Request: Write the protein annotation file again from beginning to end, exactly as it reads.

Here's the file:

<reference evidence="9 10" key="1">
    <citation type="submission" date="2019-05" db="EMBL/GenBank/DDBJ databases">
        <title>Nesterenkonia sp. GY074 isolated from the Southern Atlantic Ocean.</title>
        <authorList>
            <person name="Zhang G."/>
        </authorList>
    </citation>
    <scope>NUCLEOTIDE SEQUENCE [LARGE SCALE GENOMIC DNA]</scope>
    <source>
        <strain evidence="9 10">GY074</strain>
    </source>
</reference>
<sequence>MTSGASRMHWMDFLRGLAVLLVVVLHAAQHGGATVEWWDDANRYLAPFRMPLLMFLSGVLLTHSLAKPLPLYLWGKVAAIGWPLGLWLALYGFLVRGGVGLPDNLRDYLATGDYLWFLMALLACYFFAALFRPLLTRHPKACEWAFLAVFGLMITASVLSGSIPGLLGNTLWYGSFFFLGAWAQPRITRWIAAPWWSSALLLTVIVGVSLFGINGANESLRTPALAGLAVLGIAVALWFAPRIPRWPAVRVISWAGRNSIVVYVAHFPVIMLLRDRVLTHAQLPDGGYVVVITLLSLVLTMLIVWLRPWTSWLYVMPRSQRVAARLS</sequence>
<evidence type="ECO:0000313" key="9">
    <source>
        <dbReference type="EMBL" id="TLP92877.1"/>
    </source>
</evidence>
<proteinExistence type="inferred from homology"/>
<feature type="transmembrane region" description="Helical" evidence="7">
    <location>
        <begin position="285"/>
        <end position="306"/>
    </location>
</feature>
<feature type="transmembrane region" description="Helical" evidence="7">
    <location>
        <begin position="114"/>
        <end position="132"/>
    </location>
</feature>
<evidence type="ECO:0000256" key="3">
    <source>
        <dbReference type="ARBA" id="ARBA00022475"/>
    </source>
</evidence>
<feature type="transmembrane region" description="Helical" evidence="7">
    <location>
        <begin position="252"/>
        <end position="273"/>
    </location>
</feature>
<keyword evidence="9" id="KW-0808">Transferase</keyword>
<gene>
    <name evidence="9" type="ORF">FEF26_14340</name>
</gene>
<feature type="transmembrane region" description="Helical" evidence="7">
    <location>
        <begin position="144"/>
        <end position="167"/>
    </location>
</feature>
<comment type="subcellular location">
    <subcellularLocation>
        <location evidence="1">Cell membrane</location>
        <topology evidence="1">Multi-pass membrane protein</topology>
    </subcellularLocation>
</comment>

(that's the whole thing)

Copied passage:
<reference evidence="9 10" key="1">
    <citation type="submission" date="2019-05" db="EMBL/GenBank/DDBJ databases">
        <title>Nesterenkonia sp. GY074 isolated from the Southern Atlantic Ocean.</title>
        <authorList>
            <person name="Zhang G."/>
        </authorList>
    </citation>
    <scope>NUCLEOTIDE SEQUENCE [LARGE SCALE GENOMIC DNA]</scope>
    <source>
        <strain evidence="9 10">GY074</strain>
    </source>
</reference>
<sequence>MTSGASRMHWMDFLRGLAVLLVVVLHAAQHGGATVEWWDDANRYLAPFRMPLLMFLSGVLLTHSLAKPLPLYLWGKVAAIGWPLGLWLALYGFLVRGGVGLPDNLRDYLATGDYLWFLMALLACYFFAALFRPLLTRHPKACEWAFLAVFGLMITASVLSGSIPGLLGNTLWYGSFFFLGAWAQPRITRWIAAPWWSSALLLTVIVGVSLFGINGANESLRTPALAGLAVLGIAVALWFAPRIPRWPAVRVISWAGRNSIVVYVAHFPVIMLLRDRVLTHAQLPDGGYVVVITLLSLVLTMLIVWLRPWTSWLYVMPRSQRVAARLS</sequence>
<evidence type="ECO:0000313" key="9">
    <source>
        <dbReference type="EMBL" id="TLP92877.1"/>
    </source>
</evidence>
<proteinExistence type="inferred from homology"/>
<feature type="transmembrane region" description="Helical" evidence="7">
    <location>
        <begin position="285"/>
        <end position="306"/>
    </location>
</feature>
<feature type="transmembrane region" description="Helical" evidence="7">
    <location>
        <begin position="114"/>
        <end position="132"/>
    </location>
</feature>
<evidence type="ECO:0000256" key="3">
    <source>
        <dbReference type="ARBA" id="ARBA00022475"/>
    </source>
</evidence>
<feature type="transmembrane region" description="Helical" evidence="7">
    <location>
        <begin position="252"/>
        <end position="273"/>
    </location>
</feature>
<keyword evidence="9" id="KW-0808">Transferase</keyword>
<gene>
    <name evidence="9" type="ORF">FEF26_14340</name>
</gene>
<feature type="transmembrane region" description="Helical" evidence="7">
    <location>
        <begin position="144"/>
        <end position="167"/>
    </location>
</feature>
<comment type="subcellular location">
    <subcellularLocation>
        <location evidence="1">Cell membrane</location>
        <topology evidence="1">Multi-pass membrane protein</topology>
    </subcellularLocation>
</comment>